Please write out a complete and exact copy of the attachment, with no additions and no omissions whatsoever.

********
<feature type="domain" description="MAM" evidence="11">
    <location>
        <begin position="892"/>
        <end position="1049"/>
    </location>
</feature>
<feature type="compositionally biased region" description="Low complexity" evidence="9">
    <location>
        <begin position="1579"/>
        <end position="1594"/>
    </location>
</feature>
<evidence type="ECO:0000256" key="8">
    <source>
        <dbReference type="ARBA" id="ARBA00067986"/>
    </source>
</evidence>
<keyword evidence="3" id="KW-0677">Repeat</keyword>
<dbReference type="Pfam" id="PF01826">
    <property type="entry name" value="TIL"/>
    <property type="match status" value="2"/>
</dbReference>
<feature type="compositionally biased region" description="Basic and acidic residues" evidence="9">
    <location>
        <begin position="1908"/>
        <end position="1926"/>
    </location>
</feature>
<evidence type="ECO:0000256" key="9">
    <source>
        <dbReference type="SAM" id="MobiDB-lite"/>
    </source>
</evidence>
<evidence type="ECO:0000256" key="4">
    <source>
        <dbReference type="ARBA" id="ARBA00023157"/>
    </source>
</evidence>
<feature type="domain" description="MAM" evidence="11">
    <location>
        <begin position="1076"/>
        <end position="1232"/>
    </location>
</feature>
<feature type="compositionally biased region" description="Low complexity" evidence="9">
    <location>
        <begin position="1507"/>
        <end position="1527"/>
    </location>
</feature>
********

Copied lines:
<feature type="domain" description="MAM" evidence="11">
    <location>
        <begin position="892"/>
        <end position="1049"/>
    </location>
</feature>
<feature type="compositionally biased region" description="Low complexity" evidence="9">
    <location>
        <begin position="1579"/>
        <end position="1594"/>
    </location>
</feature>
<evidence type="ECO:0000256" key="8">
    <source>
        <dbReference type="ARBA" id="ARBA00067986"/>
    </source>
</evidence>
<keyword evidence="3" id="KW-0677">Repeat</keyword>
<dbReference type="Pfam" id="PF01826">
    <property type="entry name" value="TIL"/>
    <property type="match status" value="2"/>
</dbReference>
<feature type="compositionally biased region" description="Basic and acidic residues" evidence="9">
    <location>
        <begin position="1908"/>
        <end position="1926"/>
    </location>
</feature>
<evidence type="ECO:0000256" key="9">
    <source>
        <dbReference type="SAM" id="MobiDB-lite"/>
    </source>
</evidence>
<evidence type="ECO:0000256" key="4">
    <source>
        <dbReference type="ARBA" id="ARBA00023157"/>
    </source>
</evidence>
<feature type="domain" description="MAM" evidence="11">
    <location>
        <begin position="1076"/>
        <end position="1232"/>
    </location>
</feature>
<feature type="compositionally biased region" description="Low complexity" evidence="9">
    <location>
        <begin position="1507"/>
        <end position="1527"/>
    </location>
</feature>